The new Federal Employees Retirement System is suddenly not so new. It turned 25 this year. And next to Social Security, it is the dominant federal retirement program. So how did FERS happen, and why? Check out Senior Correspondent Mike Causey's column.
The Office of Personnel Management received fewer retirement claims in November than in any month since February this year, according to new data from the agency. But this is likely just the calm before the storm, according to OPM projections, which anticipate a wave of retirement claims in January.
Did you hear about the secret retirement- incentive plan in Congress? It would give you a cash buyout, and add five years to your age and years of service in order to boost your annuity. It is perfect in its simplicity except for one vexing detail - it's not true, Senior Correspondent Mike Causey says.
Walton Francis, author of the Consumer's Checkbook
Guide to Federal Health Plans, will provide tips
on what to look for when choosing your health
November 28, 2012
Under temporary rules issued by the Federal Retirement Thrift Investment Board, feds can continue to contribute to their Thrift Savings Plan. FRTIB will waive a rule that prevents contributions for six months after taking a hardship withdrawal.
The struggling U.S. Postal Service on Thursday reported an annual loss of a record $15.9 billion and forecast more red ink in 2013, capping a tumultuous year in which it was forced to default on billions in payments to avert bankruptcy.
Benefits consultants Walton Francis and Ed Zurndorfer offer top tips for federal employees considering a new health plan. Open Season runs from Nov. 12 to Dec. 10.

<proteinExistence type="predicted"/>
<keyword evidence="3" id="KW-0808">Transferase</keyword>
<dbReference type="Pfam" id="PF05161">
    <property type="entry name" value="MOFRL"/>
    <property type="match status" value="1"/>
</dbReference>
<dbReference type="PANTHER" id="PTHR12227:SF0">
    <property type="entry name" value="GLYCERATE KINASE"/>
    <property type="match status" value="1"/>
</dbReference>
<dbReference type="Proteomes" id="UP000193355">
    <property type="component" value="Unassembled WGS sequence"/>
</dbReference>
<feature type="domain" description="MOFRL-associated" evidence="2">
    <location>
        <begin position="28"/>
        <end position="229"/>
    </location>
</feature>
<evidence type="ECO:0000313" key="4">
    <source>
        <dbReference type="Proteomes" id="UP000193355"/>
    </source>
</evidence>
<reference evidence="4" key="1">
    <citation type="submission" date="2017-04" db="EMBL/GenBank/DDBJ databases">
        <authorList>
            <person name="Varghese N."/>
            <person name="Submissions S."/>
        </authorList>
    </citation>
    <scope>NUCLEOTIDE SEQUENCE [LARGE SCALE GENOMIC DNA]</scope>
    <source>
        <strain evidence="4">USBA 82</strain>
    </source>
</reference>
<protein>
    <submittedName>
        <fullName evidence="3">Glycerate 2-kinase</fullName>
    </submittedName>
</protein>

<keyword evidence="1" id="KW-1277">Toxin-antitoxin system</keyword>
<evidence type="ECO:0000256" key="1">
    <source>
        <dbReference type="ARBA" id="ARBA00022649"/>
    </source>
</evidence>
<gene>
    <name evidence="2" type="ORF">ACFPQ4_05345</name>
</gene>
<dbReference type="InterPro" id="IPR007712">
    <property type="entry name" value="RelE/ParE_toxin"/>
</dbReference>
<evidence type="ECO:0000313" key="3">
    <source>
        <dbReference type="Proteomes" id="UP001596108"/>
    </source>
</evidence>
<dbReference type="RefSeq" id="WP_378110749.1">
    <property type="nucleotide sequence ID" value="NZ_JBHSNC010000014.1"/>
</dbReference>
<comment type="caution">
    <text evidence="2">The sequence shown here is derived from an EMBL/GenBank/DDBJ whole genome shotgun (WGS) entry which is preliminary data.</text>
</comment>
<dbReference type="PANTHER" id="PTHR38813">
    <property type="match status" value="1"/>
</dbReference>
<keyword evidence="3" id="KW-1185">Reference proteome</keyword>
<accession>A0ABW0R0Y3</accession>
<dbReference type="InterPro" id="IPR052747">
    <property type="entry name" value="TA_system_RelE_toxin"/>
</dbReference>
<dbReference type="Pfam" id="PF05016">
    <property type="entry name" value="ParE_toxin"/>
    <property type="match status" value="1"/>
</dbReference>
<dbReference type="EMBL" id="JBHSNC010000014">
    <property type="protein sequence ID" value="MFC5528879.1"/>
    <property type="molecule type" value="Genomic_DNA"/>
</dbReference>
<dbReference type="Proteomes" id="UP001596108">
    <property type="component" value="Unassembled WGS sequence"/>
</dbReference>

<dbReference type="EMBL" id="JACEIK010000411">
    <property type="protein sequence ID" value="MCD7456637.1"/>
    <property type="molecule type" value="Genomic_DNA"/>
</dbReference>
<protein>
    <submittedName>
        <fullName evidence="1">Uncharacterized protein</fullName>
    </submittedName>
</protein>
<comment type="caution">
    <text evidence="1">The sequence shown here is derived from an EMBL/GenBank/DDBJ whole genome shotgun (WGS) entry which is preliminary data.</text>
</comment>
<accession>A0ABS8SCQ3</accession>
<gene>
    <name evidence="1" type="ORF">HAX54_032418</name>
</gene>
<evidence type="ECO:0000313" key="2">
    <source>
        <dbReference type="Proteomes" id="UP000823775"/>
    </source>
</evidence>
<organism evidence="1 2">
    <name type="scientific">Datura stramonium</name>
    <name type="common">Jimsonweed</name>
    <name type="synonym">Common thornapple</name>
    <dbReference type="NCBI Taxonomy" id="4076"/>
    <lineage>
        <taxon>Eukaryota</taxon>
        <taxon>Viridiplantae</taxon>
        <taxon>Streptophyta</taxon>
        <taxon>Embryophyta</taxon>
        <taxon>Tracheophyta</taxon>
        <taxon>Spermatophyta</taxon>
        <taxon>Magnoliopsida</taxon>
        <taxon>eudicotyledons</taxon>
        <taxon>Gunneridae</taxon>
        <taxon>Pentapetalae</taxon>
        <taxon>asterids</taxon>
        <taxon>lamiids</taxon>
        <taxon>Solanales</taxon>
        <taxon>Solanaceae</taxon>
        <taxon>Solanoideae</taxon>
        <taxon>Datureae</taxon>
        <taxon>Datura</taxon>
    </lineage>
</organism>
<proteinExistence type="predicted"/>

Federal-employee groups and veterans organizations say a legislative proposal that would result in lower cost-of-living adjustments for federal and Social Security retirees is a non-starter. Moving to a "Chained" Consumer Price Index method of calculating inflation would curtail future benefits for Social Security retirees, including federal employees and veterans, opponents of the proposal say.
NARFE's David Snell joins host Mike Causey to
talk about best health care buys for federal
retirees. Sean Reilly from the Federal Times
will discuss the presidential election and its
impact on feds.
November 7, 2012
The U.S. Postal Service will not be offering any new buyouts in the near future, according to Anthony Vegliante, the agency's chief human resources officer. USPS offered three different buyouts in 2012. In an exclusive interview with Federal News Radio, Vegliante said the Postal Service will drop to around 500,000 employees by the end of January due to multiple consolidation efforts at the agency.
For the fourth straight month, the number of federal employees filing for retirement has outstripped the Office of Personnel Management's expectations, according to new data released by the agency. OPM also beat its projections for processing retirement claims.
Trish Gilbert, executive vice president of the
National Air Traffic Controllers Association,
joins host Mike Causey on today's show. Mike
will also talk about the upcoming elections with
writers from the Federal Times.
October 31, 2012